Mar 11, 2014
The Internet as the Toy With a Tin Ear
Posted on Apr 23, 2012
By Lewis Lapham, Lapham's Quarterly
The Internet equips the fear of freedom with even more expansive and far-seeing means of surveillance than were available to Tomás de Torquemada or Joseph Goebbels, provides our own national security agencies with databanks that sift the email traffic for words earmarked as subversive, among them “collective bargaining,” “occupy,” and “rally.”
The hope and exercise of freedom relies, in 2012 as in 1939, on what Breytenbach understood as the keeping of “the word alive, or uncontaminated, or at least to allow it to have a meaning, to be a conduit of awareness.” The force and power of the words themselves, not their packaging or purchase price. Which is why when listening to New York publishers these days tell sad stories about the death of books in print, I don’t find myself moved to tears. They confuse the container with the thing contained, as did the fifteenth-century illuminati who saw in Gutenberg’s printing press the mark and presence of the Devil. Filippo de Strata, a Benedictine monk and a copier of manuscripts, deplored the triumph of wickedness:
The humanist scholars across Europe discerned the collapse of civilization, the apocalypse apparent to Niccolò Perotti, teacher of poetry and rhetoric at the University of Bologna, who was appalled by “a new kind of writing which was recently brought to us from Germany… Anyone is free to print whatever they wish… for the sake of entertainment, what would best be forgotten, or, better still, erased from all books.”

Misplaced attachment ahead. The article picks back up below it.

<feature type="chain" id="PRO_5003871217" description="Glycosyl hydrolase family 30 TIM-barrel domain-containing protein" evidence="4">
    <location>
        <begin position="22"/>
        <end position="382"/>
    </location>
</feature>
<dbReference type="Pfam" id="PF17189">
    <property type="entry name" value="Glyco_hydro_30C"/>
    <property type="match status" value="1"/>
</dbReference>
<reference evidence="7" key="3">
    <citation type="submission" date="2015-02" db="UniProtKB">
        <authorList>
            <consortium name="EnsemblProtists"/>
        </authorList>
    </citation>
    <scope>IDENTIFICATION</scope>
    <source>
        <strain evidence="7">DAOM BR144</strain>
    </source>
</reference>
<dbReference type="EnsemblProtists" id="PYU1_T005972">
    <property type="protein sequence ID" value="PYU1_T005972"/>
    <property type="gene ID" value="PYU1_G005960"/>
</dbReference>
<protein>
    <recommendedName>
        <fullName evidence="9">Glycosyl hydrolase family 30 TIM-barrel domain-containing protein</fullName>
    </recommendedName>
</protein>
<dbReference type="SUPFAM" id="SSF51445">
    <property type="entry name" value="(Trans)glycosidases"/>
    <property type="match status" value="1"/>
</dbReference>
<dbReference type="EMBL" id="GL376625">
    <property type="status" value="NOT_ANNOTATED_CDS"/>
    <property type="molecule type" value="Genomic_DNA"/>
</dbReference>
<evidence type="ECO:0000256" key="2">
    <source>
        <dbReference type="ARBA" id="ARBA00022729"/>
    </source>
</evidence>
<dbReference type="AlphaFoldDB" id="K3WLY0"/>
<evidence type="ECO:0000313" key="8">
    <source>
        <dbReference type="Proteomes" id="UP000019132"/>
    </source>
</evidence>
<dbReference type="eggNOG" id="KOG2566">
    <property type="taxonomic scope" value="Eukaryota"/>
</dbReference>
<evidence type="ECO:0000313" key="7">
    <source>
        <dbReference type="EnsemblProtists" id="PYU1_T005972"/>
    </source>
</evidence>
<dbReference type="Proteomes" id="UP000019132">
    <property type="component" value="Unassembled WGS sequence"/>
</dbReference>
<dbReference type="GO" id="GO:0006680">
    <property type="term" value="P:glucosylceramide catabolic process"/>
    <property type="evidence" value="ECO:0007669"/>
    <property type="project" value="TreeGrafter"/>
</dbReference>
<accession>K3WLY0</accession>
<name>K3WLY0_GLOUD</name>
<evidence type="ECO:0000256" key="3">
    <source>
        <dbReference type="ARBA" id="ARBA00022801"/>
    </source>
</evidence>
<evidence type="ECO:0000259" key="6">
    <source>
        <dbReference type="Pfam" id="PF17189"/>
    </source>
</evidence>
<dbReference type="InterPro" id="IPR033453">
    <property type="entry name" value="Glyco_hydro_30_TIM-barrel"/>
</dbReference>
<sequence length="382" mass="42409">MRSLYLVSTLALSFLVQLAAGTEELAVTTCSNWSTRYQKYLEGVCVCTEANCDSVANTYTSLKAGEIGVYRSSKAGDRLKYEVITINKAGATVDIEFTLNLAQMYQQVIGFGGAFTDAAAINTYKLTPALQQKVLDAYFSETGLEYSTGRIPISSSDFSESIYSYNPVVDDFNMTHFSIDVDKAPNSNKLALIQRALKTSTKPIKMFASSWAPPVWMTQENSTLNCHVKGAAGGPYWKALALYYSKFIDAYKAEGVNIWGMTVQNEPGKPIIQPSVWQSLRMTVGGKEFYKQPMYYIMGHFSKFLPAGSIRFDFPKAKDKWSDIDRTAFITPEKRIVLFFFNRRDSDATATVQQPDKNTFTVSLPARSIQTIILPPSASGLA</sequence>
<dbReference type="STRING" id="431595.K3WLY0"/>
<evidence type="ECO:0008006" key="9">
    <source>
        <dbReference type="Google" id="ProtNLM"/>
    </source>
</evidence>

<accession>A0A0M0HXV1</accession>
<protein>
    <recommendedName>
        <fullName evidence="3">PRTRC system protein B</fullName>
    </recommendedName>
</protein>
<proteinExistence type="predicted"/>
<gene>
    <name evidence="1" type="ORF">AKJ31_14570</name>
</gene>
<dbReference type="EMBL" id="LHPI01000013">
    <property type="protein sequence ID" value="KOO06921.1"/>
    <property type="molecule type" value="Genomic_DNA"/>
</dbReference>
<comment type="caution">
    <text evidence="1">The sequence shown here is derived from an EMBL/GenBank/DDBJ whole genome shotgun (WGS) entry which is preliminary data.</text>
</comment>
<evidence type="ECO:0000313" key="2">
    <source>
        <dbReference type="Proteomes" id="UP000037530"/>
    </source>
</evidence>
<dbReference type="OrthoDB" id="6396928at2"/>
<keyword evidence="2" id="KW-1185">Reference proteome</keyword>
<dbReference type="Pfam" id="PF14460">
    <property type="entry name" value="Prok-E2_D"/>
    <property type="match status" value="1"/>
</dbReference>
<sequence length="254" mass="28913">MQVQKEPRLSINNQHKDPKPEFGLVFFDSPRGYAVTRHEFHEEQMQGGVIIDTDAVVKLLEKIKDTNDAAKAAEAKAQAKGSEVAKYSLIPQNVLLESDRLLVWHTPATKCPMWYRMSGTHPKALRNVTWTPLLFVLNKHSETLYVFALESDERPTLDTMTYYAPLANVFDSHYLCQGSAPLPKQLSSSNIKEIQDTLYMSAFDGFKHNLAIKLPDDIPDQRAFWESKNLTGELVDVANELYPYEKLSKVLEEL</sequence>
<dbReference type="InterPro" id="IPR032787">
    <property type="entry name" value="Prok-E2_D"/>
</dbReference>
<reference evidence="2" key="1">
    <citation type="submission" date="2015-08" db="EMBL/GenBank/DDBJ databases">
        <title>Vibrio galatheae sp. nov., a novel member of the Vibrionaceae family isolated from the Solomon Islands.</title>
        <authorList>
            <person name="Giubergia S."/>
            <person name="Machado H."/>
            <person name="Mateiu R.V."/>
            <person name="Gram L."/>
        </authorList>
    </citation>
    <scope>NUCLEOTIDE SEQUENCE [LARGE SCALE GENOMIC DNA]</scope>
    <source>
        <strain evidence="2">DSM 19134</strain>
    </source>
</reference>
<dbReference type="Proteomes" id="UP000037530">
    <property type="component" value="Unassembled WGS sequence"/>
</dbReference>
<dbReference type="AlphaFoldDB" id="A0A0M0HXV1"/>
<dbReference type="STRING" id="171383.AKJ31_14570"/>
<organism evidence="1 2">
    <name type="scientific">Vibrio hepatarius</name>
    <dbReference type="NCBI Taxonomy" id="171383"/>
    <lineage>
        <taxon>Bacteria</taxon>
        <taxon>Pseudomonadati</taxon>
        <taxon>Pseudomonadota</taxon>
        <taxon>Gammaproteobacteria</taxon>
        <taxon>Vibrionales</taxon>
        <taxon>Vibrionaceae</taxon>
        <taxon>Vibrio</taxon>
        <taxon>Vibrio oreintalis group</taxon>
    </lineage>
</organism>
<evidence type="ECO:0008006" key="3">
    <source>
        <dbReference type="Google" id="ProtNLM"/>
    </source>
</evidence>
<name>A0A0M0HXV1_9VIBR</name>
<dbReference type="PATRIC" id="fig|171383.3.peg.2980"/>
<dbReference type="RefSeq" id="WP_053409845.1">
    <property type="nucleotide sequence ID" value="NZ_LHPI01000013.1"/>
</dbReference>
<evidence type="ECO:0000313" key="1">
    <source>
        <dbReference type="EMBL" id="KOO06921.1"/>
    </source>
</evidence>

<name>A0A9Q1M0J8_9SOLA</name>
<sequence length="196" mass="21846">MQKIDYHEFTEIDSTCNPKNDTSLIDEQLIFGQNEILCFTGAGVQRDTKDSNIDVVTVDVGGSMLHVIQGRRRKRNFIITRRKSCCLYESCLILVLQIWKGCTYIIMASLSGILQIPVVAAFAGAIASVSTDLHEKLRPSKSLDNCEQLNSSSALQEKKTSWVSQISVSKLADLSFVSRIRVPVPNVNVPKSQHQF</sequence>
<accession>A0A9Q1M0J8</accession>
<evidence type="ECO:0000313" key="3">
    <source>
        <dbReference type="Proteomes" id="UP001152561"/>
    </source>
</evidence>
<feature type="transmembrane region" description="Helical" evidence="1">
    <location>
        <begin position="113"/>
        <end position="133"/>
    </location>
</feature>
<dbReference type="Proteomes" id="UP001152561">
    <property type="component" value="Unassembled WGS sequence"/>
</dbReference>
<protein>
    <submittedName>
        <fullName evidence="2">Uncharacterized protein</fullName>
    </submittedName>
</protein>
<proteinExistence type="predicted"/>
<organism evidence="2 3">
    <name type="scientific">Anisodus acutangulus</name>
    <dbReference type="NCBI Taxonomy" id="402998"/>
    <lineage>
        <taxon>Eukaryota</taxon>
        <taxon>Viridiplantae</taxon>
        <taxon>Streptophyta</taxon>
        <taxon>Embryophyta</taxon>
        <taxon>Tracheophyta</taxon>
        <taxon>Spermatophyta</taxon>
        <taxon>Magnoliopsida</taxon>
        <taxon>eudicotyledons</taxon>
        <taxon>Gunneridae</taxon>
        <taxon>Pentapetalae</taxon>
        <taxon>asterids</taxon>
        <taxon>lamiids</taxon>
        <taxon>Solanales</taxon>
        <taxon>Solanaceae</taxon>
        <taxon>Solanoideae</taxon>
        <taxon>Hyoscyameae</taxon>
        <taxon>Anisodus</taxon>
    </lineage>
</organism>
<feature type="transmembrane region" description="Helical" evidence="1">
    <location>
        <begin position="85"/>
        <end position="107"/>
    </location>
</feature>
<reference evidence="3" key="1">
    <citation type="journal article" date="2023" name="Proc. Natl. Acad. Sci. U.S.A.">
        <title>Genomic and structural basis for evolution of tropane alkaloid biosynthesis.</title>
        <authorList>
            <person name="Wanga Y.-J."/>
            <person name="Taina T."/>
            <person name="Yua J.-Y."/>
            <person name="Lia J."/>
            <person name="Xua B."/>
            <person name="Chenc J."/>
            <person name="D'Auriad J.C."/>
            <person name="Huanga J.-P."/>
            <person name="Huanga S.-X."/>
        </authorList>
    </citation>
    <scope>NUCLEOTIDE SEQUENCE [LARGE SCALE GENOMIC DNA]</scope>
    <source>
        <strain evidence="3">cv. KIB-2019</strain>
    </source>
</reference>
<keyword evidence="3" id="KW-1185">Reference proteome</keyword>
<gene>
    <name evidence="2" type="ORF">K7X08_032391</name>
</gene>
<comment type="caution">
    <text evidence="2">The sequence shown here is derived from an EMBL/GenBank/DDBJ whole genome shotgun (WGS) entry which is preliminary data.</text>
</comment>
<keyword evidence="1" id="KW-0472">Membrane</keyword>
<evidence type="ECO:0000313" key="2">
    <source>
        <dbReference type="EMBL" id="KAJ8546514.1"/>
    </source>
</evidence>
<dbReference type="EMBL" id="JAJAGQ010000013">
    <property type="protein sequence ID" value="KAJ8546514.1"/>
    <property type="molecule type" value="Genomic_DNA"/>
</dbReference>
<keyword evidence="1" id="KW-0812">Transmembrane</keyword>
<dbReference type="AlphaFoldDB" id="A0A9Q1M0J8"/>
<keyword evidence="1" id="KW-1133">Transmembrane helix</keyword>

The more relevant questions are political and epistemological. What counts as a claim to knowledge? How do we know what we think we know? Which inputs prop up even one of the seven pillars of wisdom? Without a human language holding a common store of human value, how do we compose a society governed by a human form of politics?
The History of the Ultimate Toy
Every age is an age of information, its worth and meaning always subject to change without much notice. Whether shaped as ideograph or mathematical equation, as gesture, encrypted code, or flower arrangement, the means of communication are as restless as the movement of the sea, as numberless as the expressions that drift across the surface of the human face.
The written word emerges from the spoken word, the radar screen from signal fires, compositions for full orchestra and choir from the tapping of a solitary drum. The various currencies of glyph and sign trade in concert and in competition with one another. Books will perhaps become more expensive and less often seen, but clearly they are not soon destined to vanish from the earth. Bowker’s Global Books in Print accounts for the publication of 316,480 new titles in 2010, up from 247,777 in 1998. In the United States in 2010, 751,729,000 books were sold, the revenue stream of $11.67 billion defying the trend of economic downturn and the voyaging into cyberspace. The book remains, and likely will remain, the primary store of human energy and hope.
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